A tale of two shawls

I’ve been busy busy with writing things (my very first book comes out in just over two weeks!) but have managed to finish two more projects. I get cold easily so I’m a big fan of wraps and scarves and shawls and am trying to bolster my supply.

Firstly…a small shawl…The Age of Brass and Steam shawl out of lovely soft PearTree supersoft merino. This is gorgeous snuggled around your neck. It’s about 150cm at its widest point and 54cm deep.

Blocking

Finished

The second shawl is a bit bigger. Probably about five years ago, my sil gave me a lovely smallish shawl that I use as a writing shawl. I always liked the pattern (Landscape Shawl by Evelyn Clark) so when I came across it at Bendigo last year, I bought it. And realised that you could make bigger versions. Marry that with said sil also having some gorgous deep oceany blue green 10 ply for sale at the time and a project was born. I didn’t get around to starting it until this year though but now it’s done! It’s about 170 cm wide by 93 deep, so quite a bit bigger. And that’s without being the full pattern as I didn’t have quite enough yarn. Nor have I blocked it terribly hard. It will be an extra snuggly shawl for writing or sitting on the couch in winter.

Unblocked

Blocking

Close up

Both of these were relatively speedy projects. The grey shawl, I knitted half of jetlagged on our day of waiting for our onwards flight to NY in LA and probably could’ve knitted the rest in another day or so if I’d had another marathon session. I did an extra repeat, so mine is bigger than the pattern. The Landscape shawl takes a little bit more concentration for the changing sections but grows fast once you get the hang of it.

Now I just need yarn to arrive to my next two projects. I’m doing a Knit along with a couple of fantasy loving friends for the Dragon Wing Shawl from Knitty (waiting for a skein of Dream in Colour Baby in Bermuda Teal) and I also signed up for the Knitspot Fall in Full Color club as I’ve always liked Anne’s patterns and thought this would be a good way to ensure I make some of them. I did the pattern only option due to budget. The first pattern is a laceweight pattern but because I’m doing the shawl in a lace/light fingering, I decided to do it in 4ply, so I’m waiting on some more Dye My Pretties yarn from Stranded in Oz. I’m sure I said after Bendigo, no more yarn buying for awhile. Hopefully the next few Knitspot patterns can be accommodated out of stash! I’m still working on a pair of socks and a cabled scarf too…oh and another lace shawl. Need a clone army to get more knitting time!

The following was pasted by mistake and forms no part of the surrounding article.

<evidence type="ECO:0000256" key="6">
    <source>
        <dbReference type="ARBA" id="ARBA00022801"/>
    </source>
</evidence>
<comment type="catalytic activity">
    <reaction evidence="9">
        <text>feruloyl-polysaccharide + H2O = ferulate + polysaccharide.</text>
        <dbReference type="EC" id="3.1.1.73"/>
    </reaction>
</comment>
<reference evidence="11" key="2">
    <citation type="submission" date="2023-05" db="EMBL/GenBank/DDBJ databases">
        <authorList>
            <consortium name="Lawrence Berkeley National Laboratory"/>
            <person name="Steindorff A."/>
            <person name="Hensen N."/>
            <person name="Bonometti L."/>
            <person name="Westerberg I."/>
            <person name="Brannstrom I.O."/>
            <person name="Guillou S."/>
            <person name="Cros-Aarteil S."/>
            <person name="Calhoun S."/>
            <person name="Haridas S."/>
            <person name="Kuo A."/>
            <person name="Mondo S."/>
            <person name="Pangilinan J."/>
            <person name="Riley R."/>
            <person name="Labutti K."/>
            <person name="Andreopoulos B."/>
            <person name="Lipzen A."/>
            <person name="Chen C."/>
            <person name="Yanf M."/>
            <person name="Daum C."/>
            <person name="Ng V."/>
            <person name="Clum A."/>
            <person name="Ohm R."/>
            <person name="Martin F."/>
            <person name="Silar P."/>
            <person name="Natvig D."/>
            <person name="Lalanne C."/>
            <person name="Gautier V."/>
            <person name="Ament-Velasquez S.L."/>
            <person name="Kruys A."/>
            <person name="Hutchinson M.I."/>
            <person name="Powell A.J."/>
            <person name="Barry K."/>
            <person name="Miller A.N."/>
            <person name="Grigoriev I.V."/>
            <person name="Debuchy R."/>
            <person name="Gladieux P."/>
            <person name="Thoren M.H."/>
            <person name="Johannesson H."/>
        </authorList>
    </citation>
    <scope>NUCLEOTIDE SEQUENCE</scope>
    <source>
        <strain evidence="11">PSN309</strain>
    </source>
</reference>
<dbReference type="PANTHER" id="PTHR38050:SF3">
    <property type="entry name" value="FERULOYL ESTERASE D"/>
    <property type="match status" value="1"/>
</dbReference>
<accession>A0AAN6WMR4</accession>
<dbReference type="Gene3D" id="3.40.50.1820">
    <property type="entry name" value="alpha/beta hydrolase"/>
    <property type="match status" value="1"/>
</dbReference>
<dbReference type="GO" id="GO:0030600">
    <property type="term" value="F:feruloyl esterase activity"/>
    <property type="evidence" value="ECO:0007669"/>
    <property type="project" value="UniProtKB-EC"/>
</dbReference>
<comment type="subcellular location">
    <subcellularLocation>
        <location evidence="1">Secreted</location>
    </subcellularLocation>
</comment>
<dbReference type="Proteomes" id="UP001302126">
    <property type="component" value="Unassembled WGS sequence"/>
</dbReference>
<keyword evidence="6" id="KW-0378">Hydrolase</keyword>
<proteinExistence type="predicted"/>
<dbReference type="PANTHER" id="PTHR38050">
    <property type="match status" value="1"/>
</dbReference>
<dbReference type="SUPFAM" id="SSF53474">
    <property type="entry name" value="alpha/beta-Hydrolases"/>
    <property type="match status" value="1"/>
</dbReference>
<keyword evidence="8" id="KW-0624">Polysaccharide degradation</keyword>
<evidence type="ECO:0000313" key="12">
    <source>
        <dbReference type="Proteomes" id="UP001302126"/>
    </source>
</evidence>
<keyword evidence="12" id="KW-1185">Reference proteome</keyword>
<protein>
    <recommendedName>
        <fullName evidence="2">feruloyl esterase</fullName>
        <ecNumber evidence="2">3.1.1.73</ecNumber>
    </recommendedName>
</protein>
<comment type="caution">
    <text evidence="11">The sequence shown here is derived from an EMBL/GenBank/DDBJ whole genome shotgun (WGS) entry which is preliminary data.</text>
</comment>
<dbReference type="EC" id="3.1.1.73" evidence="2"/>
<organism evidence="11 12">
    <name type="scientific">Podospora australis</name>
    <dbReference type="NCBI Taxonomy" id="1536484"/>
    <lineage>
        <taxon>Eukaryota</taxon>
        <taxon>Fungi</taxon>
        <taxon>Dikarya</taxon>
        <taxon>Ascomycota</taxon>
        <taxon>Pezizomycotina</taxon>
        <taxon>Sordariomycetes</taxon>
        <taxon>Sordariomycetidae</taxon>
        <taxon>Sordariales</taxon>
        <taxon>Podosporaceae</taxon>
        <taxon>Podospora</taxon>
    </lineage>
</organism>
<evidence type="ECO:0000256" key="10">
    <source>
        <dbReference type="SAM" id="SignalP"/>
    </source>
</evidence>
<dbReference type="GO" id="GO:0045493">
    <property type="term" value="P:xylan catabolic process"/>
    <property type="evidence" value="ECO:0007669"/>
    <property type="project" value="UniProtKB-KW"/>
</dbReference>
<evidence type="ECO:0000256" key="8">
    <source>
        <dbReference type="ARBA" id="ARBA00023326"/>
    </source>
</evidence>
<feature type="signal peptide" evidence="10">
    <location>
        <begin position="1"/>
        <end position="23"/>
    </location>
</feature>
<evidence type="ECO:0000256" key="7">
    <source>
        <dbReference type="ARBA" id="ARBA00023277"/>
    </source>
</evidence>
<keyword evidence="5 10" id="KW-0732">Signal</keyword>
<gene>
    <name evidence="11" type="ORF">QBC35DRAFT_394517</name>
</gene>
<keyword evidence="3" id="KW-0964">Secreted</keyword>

Spinning around

And hello, I have remembered my craft blog. Or really, I hadn’t forgotten it, I’ve just been kind of stupidly busy. Busy to the point of not even knitting for the last two or so weeks! Though that needs to change as I am making two things for other people and the probably want them before the searing heat of summer.

But I haven’t completely abandoned my crafty endeavours…I’ve been trying something new! And we can once again blame Melissa aka the sil. Last year when I went to Bendigo for the first time, I spent a lot of time watching Melissa spin on a drop spindle and her friend Anne spin on a very cute spinning wheel (I think it’s an Ashford Kiwi or perhaps a Joy). Now both Melissa and Anne are great spinners and spin teeny tiny fine yarn seemingly effortlessly and part of the back of my brain went “hah, that looks interesting” and another part went “Mel!! You do not need another hobby. Back away now”. That part is bossy and won but I did have the odd conversation with Melissa about drop spindles.

(And I must confess I tried it out a little at Bendigo but really hadn’t grasped the concept at all and was not what you would call an instant spindling genius…or anything other than total spindling klutz, really.)

This, for those of you who have never seen one (and I hadn’t before I met Melissa) is a drop spindle (or several).

This eventually led to her sending me a cd drop spindle, which is a quick home made spindle (if you google there are many instructions on how to make these).